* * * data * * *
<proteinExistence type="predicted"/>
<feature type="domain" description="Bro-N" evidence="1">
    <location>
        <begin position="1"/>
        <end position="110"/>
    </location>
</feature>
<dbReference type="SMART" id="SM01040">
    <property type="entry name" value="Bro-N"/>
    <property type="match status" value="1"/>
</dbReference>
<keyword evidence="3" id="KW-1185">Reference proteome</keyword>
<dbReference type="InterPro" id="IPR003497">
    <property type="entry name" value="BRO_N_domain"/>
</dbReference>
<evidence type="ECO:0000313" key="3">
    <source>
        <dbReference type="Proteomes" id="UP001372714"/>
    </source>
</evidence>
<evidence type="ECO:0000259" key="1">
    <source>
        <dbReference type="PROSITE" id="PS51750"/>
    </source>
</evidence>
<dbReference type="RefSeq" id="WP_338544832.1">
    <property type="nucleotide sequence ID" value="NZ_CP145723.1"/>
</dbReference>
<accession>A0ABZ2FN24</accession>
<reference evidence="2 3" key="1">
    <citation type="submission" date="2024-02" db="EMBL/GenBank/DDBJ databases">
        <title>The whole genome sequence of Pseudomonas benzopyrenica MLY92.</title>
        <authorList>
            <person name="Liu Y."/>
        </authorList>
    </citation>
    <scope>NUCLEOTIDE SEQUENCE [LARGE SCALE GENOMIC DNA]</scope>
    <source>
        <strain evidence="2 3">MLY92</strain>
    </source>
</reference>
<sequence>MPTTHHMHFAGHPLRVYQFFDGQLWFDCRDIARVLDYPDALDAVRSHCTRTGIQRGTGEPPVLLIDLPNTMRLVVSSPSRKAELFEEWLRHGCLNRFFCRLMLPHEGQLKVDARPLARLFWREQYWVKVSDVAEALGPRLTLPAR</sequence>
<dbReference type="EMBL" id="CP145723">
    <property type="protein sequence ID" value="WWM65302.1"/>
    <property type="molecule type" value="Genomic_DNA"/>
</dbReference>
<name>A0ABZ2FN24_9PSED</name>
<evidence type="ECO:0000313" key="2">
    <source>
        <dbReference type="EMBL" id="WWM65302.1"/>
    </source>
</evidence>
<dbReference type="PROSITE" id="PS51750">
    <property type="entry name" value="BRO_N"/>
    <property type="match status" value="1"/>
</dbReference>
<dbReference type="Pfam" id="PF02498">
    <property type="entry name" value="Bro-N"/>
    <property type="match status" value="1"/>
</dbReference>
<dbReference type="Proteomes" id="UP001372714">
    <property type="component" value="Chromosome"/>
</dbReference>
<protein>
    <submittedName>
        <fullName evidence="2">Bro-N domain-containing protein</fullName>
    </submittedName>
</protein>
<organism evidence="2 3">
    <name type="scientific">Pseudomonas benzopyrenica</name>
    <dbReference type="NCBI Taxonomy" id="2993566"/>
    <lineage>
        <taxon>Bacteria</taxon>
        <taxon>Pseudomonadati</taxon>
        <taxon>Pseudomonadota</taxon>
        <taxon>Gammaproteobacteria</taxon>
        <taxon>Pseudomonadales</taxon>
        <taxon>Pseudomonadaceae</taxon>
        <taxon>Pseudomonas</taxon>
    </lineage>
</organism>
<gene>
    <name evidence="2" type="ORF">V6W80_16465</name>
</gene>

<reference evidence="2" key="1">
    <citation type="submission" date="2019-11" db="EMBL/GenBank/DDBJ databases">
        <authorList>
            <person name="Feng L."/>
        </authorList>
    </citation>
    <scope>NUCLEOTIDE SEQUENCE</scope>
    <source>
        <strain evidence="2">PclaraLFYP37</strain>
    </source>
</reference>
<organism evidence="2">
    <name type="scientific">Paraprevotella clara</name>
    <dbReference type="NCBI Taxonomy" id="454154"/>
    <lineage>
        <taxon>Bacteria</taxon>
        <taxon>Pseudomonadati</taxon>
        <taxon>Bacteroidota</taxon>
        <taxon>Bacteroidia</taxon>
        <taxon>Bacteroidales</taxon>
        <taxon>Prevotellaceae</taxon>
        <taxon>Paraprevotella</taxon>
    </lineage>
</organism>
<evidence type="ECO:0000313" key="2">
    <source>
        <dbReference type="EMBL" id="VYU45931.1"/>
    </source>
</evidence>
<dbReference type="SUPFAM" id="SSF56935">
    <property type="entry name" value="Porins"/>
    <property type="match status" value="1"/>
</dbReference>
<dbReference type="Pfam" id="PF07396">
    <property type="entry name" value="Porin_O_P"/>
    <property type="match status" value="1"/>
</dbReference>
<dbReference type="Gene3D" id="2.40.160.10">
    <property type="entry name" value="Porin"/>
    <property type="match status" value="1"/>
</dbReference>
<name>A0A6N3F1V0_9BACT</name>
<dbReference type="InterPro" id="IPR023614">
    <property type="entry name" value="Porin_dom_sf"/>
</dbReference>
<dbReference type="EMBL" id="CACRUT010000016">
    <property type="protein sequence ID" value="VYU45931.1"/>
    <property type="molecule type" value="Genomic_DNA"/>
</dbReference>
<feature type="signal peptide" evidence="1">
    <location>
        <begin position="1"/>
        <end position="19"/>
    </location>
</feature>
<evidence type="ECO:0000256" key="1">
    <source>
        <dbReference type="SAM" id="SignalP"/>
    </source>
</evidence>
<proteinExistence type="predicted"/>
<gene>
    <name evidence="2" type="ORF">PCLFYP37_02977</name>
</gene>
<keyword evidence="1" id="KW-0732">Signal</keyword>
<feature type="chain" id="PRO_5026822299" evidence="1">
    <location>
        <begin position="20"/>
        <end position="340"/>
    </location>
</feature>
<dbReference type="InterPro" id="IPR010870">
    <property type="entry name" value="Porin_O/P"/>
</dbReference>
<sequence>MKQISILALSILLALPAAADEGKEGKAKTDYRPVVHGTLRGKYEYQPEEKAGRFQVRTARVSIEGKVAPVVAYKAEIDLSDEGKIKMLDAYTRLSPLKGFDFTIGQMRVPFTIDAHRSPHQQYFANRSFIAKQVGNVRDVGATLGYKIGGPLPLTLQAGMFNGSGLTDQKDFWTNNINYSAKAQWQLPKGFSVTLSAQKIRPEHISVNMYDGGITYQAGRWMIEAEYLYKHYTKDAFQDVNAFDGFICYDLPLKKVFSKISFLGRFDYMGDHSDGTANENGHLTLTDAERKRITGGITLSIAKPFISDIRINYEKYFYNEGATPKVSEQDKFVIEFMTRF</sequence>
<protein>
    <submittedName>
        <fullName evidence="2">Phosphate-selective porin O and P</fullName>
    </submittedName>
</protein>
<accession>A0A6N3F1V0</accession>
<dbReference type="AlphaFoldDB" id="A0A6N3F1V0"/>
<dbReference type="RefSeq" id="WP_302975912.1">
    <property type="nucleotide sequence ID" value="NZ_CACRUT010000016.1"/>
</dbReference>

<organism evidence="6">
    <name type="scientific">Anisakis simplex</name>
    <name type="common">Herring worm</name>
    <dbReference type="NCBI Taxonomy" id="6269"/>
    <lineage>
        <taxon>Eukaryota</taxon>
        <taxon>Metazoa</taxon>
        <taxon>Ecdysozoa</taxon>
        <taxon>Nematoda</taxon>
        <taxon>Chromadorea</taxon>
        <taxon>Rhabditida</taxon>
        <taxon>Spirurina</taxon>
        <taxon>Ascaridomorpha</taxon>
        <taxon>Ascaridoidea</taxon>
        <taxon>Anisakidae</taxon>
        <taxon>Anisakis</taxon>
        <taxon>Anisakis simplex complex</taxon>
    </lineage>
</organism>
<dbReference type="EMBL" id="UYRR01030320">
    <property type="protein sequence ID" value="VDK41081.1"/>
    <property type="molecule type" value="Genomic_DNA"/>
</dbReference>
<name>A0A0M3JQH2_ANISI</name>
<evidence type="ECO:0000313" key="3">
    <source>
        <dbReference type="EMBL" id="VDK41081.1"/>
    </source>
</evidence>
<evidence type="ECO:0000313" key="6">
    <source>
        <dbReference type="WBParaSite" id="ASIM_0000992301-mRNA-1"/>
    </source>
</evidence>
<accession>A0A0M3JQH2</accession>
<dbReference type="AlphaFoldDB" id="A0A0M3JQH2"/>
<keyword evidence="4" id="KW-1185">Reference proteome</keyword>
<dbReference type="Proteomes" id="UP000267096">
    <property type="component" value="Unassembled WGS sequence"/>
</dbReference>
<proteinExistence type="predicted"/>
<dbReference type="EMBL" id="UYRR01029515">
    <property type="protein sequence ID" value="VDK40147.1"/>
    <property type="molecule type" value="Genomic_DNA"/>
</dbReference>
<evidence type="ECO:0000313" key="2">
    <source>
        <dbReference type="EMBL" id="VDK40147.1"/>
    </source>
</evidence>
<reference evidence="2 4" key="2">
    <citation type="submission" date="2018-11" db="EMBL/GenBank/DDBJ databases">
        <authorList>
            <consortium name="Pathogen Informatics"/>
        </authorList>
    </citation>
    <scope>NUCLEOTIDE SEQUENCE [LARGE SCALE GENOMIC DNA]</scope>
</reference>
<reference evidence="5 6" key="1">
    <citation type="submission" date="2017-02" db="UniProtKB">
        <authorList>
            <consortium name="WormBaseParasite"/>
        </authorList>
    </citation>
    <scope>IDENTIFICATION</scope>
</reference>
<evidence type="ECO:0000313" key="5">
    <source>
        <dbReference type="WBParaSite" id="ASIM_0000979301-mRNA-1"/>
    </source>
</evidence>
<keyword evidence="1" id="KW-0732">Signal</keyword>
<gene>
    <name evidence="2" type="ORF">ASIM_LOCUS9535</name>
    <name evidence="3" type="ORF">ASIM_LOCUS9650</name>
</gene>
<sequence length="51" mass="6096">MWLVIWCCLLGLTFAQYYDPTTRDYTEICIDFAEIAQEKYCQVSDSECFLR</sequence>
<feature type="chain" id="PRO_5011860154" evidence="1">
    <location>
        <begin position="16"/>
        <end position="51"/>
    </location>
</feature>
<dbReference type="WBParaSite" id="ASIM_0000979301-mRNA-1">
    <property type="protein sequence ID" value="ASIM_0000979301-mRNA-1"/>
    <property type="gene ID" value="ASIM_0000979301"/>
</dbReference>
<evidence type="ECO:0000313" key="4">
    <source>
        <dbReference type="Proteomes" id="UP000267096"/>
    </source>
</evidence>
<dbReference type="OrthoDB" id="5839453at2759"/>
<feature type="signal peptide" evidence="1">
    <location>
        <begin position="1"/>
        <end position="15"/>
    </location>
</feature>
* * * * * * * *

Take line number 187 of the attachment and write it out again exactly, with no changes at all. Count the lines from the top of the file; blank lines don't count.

    </lineage>